My biggest aim with trying the boxes was to see how many people they could feed. The recommendation is for four people. Myself and several friends were really keen to see if we could make the MFB work for a family of six or seven or eight. My children are very big eaters so I knew I was really pushing MFB to the limits.

When you order MFB (before midnight on a Monday night), you can see the menu that you are committing to. With delivery either on Saturday or the following Monday, that gives you the better part of the week to adapt it to your family, if needed. Of course, you could argue that this might defeat the purpose of the box, having to then do extra prep, but given that MFB is only 3 or 4 or 5 dinners, you still have to suss out breakfast, snacks, lunch, and the other 2 or 3 or 4 dinners for the week. So if you are having to do a supermarket shop anyway, then grabbing a couple extra’s isn’t too big a deal (I think caregivers of large families are pretty well rehearsed in this anyway).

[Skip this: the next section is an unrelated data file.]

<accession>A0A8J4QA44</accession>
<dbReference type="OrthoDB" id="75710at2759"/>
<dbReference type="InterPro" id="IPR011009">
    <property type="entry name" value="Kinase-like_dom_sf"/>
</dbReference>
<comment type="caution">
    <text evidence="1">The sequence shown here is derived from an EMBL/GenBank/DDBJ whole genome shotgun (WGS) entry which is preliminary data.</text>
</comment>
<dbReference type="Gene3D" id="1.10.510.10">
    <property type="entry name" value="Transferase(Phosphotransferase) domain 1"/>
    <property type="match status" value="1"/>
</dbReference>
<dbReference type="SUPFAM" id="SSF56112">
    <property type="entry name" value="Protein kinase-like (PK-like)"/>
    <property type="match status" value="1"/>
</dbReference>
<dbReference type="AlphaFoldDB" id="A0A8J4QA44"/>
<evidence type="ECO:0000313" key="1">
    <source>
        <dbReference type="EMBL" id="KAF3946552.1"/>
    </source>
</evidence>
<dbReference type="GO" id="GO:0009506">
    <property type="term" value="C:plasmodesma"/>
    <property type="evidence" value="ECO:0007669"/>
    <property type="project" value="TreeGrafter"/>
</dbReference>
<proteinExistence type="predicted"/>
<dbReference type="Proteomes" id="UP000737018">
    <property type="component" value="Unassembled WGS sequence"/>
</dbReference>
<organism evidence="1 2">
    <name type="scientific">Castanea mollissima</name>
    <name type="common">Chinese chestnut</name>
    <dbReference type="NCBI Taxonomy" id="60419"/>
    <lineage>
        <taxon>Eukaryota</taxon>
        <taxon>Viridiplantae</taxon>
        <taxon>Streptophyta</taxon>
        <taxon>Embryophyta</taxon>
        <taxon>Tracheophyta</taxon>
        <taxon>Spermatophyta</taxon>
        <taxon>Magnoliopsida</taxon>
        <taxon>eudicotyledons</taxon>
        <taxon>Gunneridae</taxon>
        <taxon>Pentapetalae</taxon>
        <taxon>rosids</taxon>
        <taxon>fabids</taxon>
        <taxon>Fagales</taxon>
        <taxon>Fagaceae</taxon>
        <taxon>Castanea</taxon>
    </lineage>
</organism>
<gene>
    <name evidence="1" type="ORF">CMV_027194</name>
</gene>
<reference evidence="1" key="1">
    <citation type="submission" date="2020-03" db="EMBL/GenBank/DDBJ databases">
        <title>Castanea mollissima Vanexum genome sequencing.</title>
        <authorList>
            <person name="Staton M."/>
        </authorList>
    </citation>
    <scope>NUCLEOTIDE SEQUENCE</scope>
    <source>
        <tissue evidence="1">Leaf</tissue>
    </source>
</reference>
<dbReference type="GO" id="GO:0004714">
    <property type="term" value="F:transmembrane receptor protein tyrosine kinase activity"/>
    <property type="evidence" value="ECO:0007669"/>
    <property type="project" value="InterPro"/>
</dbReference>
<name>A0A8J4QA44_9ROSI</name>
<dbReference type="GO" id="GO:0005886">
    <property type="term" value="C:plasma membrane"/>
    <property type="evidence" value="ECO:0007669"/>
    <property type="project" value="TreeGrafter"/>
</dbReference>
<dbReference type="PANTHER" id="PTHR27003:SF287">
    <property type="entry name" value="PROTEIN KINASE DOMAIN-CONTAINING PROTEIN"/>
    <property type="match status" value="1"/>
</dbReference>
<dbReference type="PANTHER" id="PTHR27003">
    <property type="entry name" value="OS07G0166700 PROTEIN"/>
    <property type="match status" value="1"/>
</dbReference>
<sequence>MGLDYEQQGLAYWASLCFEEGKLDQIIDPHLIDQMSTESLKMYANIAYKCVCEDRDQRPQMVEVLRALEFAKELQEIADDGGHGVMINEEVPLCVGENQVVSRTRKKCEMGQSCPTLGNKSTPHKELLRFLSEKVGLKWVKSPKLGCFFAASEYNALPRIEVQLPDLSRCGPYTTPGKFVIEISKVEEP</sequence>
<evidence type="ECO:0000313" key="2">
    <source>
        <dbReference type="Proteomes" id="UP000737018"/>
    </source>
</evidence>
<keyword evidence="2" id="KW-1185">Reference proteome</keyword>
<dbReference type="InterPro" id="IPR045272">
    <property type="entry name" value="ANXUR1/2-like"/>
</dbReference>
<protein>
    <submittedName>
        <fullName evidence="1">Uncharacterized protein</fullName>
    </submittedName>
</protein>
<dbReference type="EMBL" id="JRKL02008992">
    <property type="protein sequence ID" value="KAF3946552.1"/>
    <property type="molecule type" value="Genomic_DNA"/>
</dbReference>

So, if you are a family that has more mouths to feed than four or five…. here are the staples I recommend keeping in your cupboard:

*Rice – I just keep short grain rice in the cupboard, and adding an extra cup or two to the MFB basmati or jasmine worked well.

*Potatoes and/or kumara – MFG does a lot of roasted veges and homemade chips/wedges. A few extra potatoes really bulks the meal up. Failing that, making mash will make a meal go further too.